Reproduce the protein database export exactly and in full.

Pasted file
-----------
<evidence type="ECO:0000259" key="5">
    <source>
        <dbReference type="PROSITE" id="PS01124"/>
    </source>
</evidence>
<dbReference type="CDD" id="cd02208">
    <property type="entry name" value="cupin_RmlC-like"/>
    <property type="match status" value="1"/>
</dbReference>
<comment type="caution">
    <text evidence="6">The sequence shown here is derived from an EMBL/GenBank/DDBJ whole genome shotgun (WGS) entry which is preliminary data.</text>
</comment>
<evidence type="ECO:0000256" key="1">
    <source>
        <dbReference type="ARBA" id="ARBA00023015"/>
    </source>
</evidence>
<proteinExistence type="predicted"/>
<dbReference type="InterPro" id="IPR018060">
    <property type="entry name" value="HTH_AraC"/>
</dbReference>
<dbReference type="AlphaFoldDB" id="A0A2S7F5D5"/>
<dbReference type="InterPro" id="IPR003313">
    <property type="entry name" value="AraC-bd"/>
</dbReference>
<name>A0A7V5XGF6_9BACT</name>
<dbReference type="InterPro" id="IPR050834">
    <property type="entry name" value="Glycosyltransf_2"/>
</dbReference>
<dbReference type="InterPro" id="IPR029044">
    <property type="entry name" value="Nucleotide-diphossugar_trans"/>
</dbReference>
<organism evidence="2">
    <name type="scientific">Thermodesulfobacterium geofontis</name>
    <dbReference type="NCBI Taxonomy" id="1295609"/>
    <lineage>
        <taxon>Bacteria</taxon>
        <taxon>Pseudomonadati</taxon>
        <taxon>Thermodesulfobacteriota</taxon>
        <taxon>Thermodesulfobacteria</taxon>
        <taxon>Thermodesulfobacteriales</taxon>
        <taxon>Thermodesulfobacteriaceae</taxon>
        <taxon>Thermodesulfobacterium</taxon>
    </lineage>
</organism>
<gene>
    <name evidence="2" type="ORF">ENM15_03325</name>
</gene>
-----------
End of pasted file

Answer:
<evidence type="ECO:0000259" key="5">
    <source>
        <dbReference type="PROSITE" id="PS01124"/>
    </source>
</evidence>
<dbReference type="CDD" id="cd02208">
    <property type="entry name" value="cupin_RmlC-like"/>
    <property type="match status" value="1"/>
</dbReference>
<comment type="caution">
    <text evidence="6">The sequence shown here is derived from an EMBL/GenBank/DDBJ whole genome shotgun (WGS) entry which is preliminary data.</text>
</comment>
<evidence type="ECO:0000256" key="1">
    <source>
        <dbReference type="ARBA" id="ARBA00023015"/>
    </source>
</evidence>
<proteinExistence type="predicted"/>
<dbReference type="InterPro" id="IPR018060">
    <property type="entry name" value="HTH_AraC"/>
</dbReference>
<dbReference type="AlphaFoldDB" id="A0A2S7F5D5"/>
<dbReference type="InterPro" id="IPR003313">
    <property type="entry name" value="AraC-bd"/>
</dbReference>
<name>A0A7V5XGF6_9BACT</name>
<dbReference type="InterPro" id="IPR050834">
    <property type="entry name" value="Glycosyltransf_2"/>
</dbReference>
<dbReference type="InterPro" id="IPR029044">
    <property type="entry name" value="Nucleotide-diphossugar_trans"/>
</dbReference>
<organism evidence="2">
    <name type="scientific">Thermodesulfobacterium geofontis</name>
    <dbReference type="NCBI Taxonomy" id="1295609"/>
    <lineage>
        <taxon>Bacteria</taxon>
        <taxon>Pseudomonadati</taxon>
        <taxon>Thermodesulfobacteriota</taxon>
        <taxon>Thermodesulfobacteria</taxon>
        <taxon>Thermodesulfobacteriales</taxon>
        <taxon>Thermodesulfobacteriaceae</taxon>
        <taxon>Thermodesulfobacterium</taxon>
    </lineage>
</organism>
<gene>
    <name evidence="2" type="ORF">ENM15_03325</name>
</gene>